My Uncle Julie—Every Family Has a Black Sheep. Can They Change with Age?
My mother’s favorite sibling was her eldest brother Julie. I believe even at age 90, Mom still had a younger sister’s crush on him. Julie outlived every one of his five brothers and sisters except my Mom, who was 20 years his junior.
You could say that Julie had what geroscientists would call the “Methuselah” gene.
Julie lived to be 97 after a life of drinking, smoking, carousing and generally doing nothing at all we now consider good for longevity. Julie would have been a great subject for researchers studying why some folks live so long doing all the wrong things. His DNA let him get away with it all.
Julie was a lad during the Great Depression of 1929 and the breadwinner of the family even though only a young teen.
He made the money necessary to keep seven mouths fed, as his ailing father—my granddad—could not provide enough without help.
Now, you must understand that Julie brought home the bacon by questionable means. Even as a very young man, he drank…and when he drank, he beat up other men, and he always won. His amateur boxing matches were the least of his money-making endeavors. Julie was soon noticed by local organized crime, and he was, as family lore has it, a bag man, a collector and generally a character you would see in a 1940’s movie—a likable thug.
Julie was Jewish but had a career advantage among the criminal underground. He looked like a handsome Irishman—tall, red-haired and often affected a brogue. His James Cagney act, although he was considerably taller, was calculated to get the girls. And at this, he was very successful.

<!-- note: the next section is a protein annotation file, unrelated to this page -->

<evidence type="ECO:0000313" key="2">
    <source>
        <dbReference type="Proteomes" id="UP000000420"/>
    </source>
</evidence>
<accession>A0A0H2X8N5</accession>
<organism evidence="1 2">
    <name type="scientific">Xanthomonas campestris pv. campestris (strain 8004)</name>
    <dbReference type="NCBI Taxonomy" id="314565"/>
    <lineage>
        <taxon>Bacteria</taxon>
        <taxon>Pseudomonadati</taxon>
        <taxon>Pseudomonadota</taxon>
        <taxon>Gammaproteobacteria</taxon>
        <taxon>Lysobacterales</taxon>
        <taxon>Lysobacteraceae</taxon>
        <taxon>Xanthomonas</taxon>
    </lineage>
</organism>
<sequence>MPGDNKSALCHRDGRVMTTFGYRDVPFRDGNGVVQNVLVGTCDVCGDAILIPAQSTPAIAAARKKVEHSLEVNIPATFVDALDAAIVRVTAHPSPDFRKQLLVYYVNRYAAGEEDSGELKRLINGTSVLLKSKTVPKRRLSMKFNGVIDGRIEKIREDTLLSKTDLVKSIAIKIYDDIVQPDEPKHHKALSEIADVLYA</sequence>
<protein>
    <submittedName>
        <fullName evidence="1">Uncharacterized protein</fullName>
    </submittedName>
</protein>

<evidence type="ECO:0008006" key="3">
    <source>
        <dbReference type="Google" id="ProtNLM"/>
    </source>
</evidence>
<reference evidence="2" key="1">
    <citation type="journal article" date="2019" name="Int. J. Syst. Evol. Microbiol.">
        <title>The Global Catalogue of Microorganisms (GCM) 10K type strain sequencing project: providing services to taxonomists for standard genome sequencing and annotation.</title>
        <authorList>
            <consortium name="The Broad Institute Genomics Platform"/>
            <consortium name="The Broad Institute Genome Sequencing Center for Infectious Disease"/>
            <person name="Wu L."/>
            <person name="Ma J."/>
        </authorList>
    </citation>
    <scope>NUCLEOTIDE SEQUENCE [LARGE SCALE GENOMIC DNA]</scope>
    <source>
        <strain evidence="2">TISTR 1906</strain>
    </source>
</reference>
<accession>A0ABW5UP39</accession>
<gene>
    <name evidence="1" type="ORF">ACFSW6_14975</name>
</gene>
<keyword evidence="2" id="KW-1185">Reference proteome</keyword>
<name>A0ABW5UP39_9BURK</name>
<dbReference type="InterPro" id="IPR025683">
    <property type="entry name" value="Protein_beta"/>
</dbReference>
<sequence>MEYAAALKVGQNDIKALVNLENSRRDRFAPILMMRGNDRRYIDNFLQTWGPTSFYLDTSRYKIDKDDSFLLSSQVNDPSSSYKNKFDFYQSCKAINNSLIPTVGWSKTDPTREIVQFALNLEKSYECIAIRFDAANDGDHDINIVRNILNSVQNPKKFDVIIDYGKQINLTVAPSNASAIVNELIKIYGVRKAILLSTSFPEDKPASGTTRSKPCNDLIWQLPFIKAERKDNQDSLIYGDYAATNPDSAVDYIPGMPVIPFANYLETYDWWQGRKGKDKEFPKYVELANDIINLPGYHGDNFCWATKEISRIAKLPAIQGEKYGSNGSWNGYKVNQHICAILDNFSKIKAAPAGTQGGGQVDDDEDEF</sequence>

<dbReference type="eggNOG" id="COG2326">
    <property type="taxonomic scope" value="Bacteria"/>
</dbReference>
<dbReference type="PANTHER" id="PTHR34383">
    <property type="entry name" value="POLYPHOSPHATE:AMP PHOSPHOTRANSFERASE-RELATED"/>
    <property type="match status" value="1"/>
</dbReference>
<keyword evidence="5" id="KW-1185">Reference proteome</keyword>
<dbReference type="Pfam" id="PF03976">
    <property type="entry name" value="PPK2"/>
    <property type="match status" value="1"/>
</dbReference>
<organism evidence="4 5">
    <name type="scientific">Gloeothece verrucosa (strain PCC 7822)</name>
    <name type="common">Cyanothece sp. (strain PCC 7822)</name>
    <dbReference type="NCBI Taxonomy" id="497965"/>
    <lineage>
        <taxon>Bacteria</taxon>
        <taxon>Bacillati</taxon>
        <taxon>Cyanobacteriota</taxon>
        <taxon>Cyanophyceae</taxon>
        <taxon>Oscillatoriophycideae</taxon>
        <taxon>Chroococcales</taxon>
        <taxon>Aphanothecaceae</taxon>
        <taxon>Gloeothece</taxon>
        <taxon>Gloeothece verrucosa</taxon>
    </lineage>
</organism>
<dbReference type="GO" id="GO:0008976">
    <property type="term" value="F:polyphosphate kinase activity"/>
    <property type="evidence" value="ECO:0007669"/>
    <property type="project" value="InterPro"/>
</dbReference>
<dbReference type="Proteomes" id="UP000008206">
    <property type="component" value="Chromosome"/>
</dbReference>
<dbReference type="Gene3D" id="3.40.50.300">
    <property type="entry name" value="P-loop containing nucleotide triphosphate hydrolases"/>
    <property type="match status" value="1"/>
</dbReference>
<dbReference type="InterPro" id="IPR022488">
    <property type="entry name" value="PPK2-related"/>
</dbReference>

One of the ladies he courted was a young Jewish beauty named Minnie. They married and had one child, Daniel—big and handsome like his Dad, but gentle and caring like his Mom. Julie left them both for other women many times, a stint in the Merchant Marines, gambling streaks and several short jail sentences.
The distraught long-suffering Minnie died early—no one knows of what. Like Lady Hamilton, perhaps of a broken heart. As in a 1940’s movie in which Julie could have starred, his son Daniel became a cop, then a detective, then a decorated detective, all as a foil to his father’s outlaw life.
When Julie descended on our house after months of being who-knows-where, it was never good. He and my Dad were oil and water, alter egos like Sherlock Holmes and his nemesis Professor Moriarity. My dad was no fighter. He was obese, cerebral and, for his size, physically timid. Julie was no great thinker. He was never educated and had poor reading and writing skills.
They both secretly admired and not so secretly harbored animosity toward each other. They saw in each other what they, themselves, lacked. In between them was my mom, who to my father’s dismay, asked him not only to be “nice to Julie” but to help him out with “a couple of bucks.” Dad, out of his love for my Mom and loyalty to her family, always doled out.
One thing I recall Julie saying has served me well all my life. After he insulted my dad for the hundredth time, even my smitten mom got pissed off and reminded Julie that my Dad was a prominent attorney and politician.
“So, what,” said Julie, “Throw a flowerpot out of the window, and you’ll kill 10 lawyers at the same time.”